By TCH Research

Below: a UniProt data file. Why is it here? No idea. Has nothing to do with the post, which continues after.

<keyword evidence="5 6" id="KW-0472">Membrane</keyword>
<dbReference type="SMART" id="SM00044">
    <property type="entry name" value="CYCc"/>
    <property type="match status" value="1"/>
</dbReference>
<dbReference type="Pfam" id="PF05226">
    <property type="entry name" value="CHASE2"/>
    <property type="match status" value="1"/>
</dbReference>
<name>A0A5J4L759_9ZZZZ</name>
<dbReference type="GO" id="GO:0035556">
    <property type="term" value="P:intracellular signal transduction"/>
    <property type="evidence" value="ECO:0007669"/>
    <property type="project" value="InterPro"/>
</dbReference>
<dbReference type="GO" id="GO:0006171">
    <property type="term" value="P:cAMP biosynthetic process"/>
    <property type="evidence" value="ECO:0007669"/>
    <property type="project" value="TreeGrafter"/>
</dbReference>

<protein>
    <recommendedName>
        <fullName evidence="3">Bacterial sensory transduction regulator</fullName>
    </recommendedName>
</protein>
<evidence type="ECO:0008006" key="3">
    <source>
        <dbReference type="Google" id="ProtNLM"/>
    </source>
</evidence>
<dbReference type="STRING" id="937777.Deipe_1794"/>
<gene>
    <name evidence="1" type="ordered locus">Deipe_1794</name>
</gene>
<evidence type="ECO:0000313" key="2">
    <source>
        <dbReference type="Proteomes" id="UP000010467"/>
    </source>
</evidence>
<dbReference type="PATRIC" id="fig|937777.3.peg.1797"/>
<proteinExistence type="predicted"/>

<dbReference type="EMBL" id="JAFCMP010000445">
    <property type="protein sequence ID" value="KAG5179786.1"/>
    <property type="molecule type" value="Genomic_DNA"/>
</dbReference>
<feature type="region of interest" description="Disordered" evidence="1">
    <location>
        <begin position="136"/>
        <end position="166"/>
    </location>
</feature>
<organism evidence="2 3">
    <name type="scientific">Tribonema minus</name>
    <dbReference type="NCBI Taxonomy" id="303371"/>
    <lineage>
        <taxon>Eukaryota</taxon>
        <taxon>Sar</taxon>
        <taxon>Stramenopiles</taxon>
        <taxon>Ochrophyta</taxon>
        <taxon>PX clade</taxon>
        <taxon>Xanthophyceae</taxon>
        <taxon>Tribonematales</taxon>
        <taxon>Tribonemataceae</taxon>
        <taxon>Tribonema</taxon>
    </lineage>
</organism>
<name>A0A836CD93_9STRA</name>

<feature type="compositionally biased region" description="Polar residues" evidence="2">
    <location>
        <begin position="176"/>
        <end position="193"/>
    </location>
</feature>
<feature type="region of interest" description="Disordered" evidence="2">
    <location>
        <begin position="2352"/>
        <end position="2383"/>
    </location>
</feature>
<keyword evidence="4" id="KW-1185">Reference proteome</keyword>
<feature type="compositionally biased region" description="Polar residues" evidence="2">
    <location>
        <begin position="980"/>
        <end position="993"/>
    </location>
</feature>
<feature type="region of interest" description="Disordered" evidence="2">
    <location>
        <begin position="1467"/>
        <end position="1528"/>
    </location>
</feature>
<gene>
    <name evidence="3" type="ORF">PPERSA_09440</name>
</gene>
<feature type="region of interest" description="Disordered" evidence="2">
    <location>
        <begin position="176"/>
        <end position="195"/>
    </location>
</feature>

The Clearing House released its fourth working paper in its series on the Value of Large Banks, which focuses on the costs of macroprudential regulation and the net impact of government policies on banks. The research paper, titled Working Paper No. 4: Quantifying the Impact of Macroprudential Regulation on the Largest U.S. Banks, builds on and provides supporting evidence for the Third Working Paper’s conclusion that the cost of compliance with regulations imposed on large banks must be factored into any assessment of whether large banks enjoy an unfair funding advantage and any future government efforts to address possible “too big to fail” effects or perceptions. This working paper estimates the costs to the largest U.S. banks of complying with certain regulations imposed on those institutions and concludes that those regulatory costs are significant. Indeed, The Clearing House’s July 2014 study of the cost to U.S.-based global systemically important banks with greater than $500 billion in assets of complying with six regulations uniquely imposed on the largest banks to be between $27 and $45 billion per year.